Moos: Film Review

Moos (2016)
Jewish Film Festival
Malco Grandview, Madison MS
January 28,2017 7pm

 

Moos is a romantic comedy that follows a young woman through her many misadventures in life. The film opens on her singing while ironing clothes. It then cuts to her assisting her widowed father with mundane tasks such as clipping his nails as they prepare for a Hanukkah feast with their relatives. Before the dinner, Moos is reunited with her childhood best friend Sam who had been living in Israel for 15 years. After being the only one ignored during the Hanukkah toast, Moos announced that she would be auditioning for theatre school.

When she fails to get into theatre school, she tells her father and Sam that she did after overhearing her father voice his concern that her audition would be a brave failure. She instead works at the theatre school’s cafeteria, making friends with a guy who was accepted into the program. The voice teacher who showed interest in her at her audition, invited her to his house for one voice lesson after she helped him with his tire. She began to have relations with this teacher, not telling her father or Sam of him or her rejection from the program.

When her father and his new girlfriend decide to attend a public performance at the theatre school, they learn that Moos is not a student and is instead a cafeteria worker. Her voice teacher publicly denounced her, officially ending their “relationship.” After laying in the bed moping, Moos decides to mend her relationships with her father and Sam, who she had blamed for everything wrong in her life. Her father accepted, but Sam left and went back to Israel. Although saddened by her inability to apologize to Sam, Moos continued to live her life.

In the last moments, Daniel, a family friend, had his Bar Mitzvah. Sam showed up to support his friend during this nervous time.  Moos eventually got the chance to apologize to Sam after she mastered singing the song that resulted in her rejection from the theatre school. Moos decided to audition again, and this time she was accepted. Moos finally accepted this feelings that Sam had for her and the movie ended with the title “Sam and Moos”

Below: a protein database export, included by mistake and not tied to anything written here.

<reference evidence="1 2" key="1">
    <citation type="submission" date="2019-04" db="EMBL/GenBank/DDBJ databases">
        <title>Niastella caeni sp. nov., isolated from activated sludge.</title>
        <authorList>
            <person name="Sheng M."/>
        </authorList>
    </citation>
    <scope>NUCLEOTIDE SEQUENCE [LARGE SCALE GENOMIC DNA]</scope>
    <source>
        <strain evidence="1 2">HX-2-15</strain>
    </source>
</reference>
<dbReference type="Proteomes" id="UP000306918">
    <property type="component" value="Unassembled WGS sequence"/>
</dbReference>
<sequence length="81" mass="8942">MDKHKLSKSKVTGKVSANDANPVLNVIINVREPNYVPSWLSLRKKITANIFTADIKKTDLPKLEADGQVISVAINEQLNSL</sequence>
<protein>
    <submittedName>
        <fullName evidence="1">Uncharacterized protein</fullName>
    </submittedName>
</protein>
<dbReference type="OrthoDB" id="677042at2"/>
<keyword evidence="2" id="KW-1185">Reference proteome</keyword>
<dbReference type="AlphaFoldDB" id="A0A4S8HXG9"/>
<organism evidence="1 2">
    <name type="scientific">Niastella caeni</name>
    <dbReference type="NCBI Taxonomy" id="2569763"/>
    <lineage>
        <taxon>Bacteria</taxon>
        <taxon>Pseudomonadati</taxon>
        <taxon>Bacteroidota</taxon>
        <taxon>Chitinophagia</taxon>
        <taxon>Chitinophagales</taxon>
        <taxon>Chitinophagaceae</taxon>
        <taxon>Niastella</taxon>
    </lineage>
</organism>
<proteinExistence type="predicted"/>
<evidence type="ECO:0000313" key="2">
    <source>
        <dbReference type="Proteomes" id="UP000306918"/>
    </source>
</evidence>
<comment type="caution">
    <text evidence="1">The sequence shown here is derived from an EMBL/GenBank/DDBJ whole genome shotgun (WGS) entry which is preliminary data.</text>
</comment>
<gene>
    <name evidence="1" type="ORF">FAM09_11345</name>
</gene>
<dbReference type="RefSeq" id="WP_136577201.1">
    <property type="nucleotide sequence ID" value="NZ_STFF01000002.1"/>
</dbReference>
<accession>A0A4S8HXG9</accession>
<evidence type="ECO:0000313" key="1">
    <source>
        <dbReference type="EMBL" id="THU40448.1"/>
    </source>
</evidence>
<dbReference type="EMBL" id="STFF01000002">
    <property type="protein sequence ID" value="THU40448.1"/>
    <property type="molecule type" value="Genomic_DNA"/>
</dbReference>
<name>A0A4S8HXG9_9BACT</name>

Although the film started off slow with awkward cuts of Moos, the editing throughout the rest of film seemed continuous. I noticed that Jos Goshalk, decided to use music to drive the plot. Throughout most of the film, happy and upbeat music was used to show how fun everyday life was. In the sad moments, slower music played. It seemed as if music aided the storytelling because it moved the audience to feel what the director wanted.

Before the show one of the co-chairs of the film festival noted that the director called Moos, the story of everyday people living their everyday lives. That’s what it is. Although there were times when the terminology alienated the non-Jewish audience, it did not make the movie experience unwatchable. I thoroughly enjoyed the movie. It was a fun movie with a cute character arc and narrative. Although it was a bit formulaic, it was a light-hearted film that had characters that even I as a non-Jewish non European woman could connect to. I would recommend this movie for anyone over the age of 18 as the movie does contain some graphic scenes. Moos is a fun way to spend a Saturday night.

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